While I tried to sop up the mess, I can only assume she was silently formulating her next move.  I went to get some carpet cleaner and came back to her subconsciously bouncing her foot into the stain.  

          “Don’t. You’ll make the stain set,” I commanded.  She continued, like a child. “If you keep doing that I’ll make you get down there and clean it up.” If she was going to act like a child, I’d have to act like a parent.  She stopped.

          Mom shook her head. “You know my knees are bad.”

          “Yeah, well I’m pregnant.”

          “Not for long,” she snapped.

          “Yeah, you’re right,” I spat in response.  “Now get out of my house, please.” She stood up and hobbled toward the door, acting older than she was.  I followed her to the porch to make sure she actually left, and ended up locking myself out, with only five feet of awning separating me from a violent downpour.  

          When my “good-for-nothing” husband finally got back from the grocer, and I got inside, I needed a cigarette, so I had one.  I needed a drink, so I had four. At least I wouldn’t have to worry about giving Chum fetal alcohol syndrome or something else horrible.  I figured I could quit smoking again later. 

          My main concern at the time was getting the damn coffee stain out of my fairly expensive carpet.  I tried everything: 409, vinegar, white wine, kitty litter.  I even tried rubbing it out with some good ol’ human tears, but that didn’t help anyone except for the cat, who liked the taste of sadness so much she was nearly licking the saline out of my eyes before it had time to roll down my cheek.  All I could think about was how much I wanted Mom to understand this. I didn’t want her to be angry, and I didn’t want her to judge me, because I wanted this to happen so much less than she did.  

          At about four in the morning, I gave it up and decided I would have to live with the stain, and the fact that I probably wouldn’t ever be able to make my mother understand.  I went to bed, but didn’t sleep. Every time I closed my eyes, all I could see was that coffee, like shit smeared across the back of my eyelids. But time rolled on, like that fucking mug off the coffee table, and before I knew it, we were on our way to kill our first born.

          I spent the next day in the hospital all for them to suck out my insides in 45 minutes.  It felt like a much bigger ordeal than it should have been for so little - like my sixteenth birthday when my parents threw me a party in the church basement and, in the grandest of notions, presented me with a purity ring instead of a Volvo (joke’s on them; I lost my virginity in the back of a Volvo six months before that anyway).  I think the fact that they drew it out just made it that much harder to handle. I had too much time to think about all the morning sickness, the onesies in the closet and the moment we found out we were having a little boy, and I just couldn’t get over how much I just wanted the baby. I knew I was making the right decision, even though it was the hardest one, even though I wanted nothing less than an abortion.  I kept thinking about the fight with my mother and the coffee and how I wished she knew just how much I didn’t want to do this.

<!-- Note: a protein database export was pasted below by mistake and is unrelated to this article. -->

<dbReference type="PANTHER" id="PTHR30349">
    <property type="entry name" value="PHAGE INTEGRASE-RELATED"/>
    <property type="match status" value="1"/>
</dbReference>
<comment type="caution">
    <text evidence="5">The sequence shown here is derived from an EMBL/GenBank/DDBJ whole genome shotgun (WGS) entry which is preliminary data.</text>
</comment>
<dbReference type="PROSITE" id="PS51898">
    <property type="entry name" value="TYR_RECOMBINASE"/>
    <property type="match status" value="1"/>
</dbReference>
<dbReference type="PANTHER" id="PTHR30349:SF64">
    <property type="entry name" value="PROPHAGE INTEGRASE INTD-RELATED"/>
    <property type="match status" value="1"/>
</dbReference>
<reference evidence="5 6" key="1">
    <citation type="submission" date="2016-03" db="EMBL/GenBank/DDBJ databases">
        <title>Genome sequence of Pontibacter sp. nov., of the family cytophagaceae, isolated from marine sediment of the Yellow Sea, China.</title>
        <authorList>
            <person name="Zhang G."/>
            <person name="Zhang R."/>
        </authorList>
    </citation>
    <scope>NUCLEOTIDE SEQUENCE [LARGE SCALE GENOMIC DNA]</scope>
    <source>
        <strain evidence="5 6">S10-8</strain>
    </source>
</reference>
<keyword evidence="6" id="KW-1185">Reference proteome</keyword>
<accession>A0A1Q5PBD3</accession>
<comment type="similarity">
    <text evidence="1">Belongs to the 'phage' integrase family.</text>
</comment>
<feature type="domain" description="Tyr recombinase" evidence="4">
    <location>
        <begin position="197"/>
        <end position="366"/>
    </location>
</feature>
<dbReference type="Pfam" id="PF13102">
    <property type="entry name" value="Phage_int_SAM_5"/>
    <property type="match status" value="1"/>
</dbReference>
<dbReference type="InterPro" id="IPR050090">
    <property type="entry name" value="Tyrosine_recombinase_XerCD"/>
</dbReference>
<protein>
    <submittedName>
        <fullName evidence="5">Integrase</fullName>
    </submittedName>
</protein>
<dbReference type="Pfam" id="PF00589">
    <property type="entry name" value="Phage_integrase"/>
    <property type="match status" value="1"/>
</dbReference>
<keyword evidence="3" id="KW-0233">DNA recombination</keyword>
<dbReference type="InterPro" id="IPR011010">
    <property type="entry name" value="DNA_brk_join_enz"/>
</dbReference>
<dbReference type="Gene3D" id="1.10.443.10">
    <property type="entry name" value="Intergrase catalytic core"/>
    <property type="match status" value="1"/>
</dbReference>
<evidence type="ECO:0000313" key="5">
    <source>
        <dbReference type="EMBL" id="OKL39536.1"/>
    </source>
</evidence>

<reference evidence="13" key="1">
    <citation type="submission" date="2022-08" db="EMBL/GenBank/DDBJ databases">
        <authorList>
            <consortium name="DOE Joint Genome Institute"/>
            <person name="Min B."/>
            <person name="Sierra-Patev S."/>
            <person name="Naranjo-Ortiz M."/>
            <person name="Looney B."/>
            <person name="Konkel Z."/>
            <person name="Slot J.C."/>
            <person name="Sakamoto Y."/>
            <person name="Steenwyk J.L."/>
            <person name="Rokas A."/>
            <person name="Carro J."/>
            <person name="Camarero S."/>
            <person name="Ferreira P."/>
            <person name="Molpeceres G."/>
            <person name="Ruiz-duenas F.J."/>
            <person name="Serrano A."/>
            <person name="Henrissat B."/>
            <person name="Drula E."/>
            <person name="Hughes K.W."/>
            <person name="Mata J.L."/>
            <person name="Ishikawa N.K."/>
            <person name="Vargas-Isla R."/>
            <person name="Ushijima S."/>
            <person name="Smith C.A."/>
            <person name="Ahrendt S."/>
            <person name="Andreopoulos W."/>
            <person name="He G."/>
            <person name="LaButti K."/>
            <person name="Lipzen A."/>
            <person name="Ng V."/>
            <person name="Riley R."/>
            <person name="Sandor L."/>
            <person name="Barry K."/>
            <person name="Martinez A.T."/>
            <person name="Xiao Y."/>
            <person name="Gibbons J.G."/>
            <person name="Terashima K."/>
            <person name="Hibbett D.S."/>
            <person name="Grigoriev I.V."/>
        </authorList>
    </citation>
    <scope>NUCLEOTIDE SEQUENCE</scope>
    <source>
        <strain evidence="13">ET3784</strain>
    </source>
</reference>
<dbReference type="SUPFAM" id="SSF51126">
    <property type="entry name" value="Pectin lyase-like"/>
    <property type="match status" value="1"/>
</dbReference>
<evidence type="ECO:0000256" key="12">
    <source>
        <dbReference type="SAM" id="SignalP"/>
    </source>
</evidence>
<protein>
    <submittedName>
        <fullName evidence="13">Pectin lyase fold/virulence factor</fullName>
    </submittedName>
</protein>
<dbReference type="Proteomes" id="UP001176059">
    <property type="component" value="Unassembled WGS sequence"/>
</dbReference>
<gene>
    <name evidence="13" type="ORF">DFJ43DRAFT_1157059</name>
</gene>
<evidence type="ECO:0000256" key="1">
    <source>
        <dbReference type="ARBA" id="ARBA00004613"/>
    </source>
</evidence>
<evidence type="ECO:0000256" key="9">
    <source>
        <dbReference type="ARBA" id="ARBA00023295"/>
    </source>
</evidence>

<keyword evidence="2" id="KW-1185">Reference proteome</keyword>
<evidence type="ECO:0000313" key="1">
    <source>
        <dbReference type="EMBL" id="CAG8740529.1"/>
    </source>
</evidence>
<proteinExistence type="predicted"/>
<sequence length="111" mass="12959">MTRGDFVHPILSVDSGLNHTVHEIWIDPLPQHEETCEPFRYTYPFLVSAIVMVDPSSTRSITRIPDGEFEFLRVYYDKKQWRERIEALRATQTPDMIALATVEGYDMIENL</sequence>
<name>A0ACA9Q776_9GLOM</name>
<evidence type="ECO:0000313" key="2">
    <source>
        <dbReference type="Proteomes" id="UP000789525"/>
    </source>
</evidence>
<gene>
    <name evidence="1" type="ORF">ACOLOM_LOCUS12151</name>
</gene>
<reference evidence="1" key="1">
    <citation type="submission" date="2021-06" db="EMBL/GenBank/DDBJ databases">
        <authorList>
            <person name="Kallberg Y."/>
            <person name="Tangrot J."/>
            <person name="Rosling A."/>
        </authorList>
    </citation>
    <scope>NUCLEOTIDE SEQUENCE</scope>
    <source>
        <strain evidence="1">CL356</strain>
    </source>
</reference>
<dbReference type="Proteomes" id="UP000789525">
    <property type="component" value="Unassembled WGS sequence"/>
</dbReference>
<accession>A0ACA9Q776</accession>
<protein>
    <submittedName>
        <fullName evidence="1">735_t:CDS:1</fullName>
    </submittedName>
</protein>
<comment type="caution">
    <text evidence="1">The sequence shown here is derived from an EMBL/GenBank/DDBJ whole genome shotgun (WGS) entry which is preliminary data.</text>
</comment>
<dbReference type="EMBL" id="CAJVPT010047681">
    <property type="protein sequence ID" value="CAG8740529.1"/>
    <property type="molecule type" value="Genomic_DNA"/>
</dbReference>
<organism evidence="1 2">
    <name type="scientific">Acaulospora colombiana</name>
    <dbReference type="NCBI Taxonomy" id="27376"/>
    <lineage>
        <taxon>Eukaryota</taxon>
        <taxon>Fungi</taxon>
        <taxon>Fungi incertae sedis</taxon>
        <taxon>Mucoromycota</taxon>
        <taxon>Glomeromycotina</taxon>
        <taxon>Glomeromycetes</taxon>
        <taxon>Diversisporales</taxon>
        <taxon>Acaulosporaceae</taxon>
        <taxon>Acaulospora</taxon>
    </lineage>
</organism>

After I had cried everything I had in me out, and the doctor had, in his words, “removed the fetus” (which made it feel like he thought it was a tumor or something), and I had thrown up three days worth of meals because of the anesthetic and the anxiety and the guilt, I was finally discharged.  They wheeled me out, even though I asked them not to, because it also felt extremely unnecessary. I didn’t know what to think when I saw my mother standing in the parking lot beside her Taurus station wagon. I prepared for the worst, but hoped that maybe, just maybe, she felt as bad as I did about the whole situation and had come to be supportive.  I smiled sheepishly at her and took in a breath to speak, but she cut me off.

          “I’m sorry,” Mom popped off, speaking quickly.  “I bought you a rug.” She handed me an envelope with the word “SORRY” written in big cursive letters.

          “What?” I was a little confused.

          “For the stain.  To cover it. I got you an area rug.  I just felt so bad, because I ruined the carpet, and I upset you, and I do know this was really testing you.”

          I smiled a little.  She was trying. “Thank you.  And thank you for the rug. You can come over later and we can talk, okay? Right now I really want to go home and rest for a bit.”

          “Okay,” she replied, and got in her car.  

          On the way home, I opened the envelope, expecting a cheesy Hallmark card with a picture of a field and some well-meaning message printed over it in Cursiva. 

          I groaned.

          Housed inside the envelope was not a Hallmark card, but a pamphlet with clipart of two doves and an olive branch on the front. Printed across the top in big, bold letters, were the words JESUS FORGIVES!

          God damn it Mother.


Karma J. Alvey

Karma J. Alvey is a student at Southeast Missouri State University. Currently, she is pursuing a Master's in Professional Writing. She is preparing to teach her first college writing course in the fall, but, until then, she's pretty happy just selling lotion and writing for fun.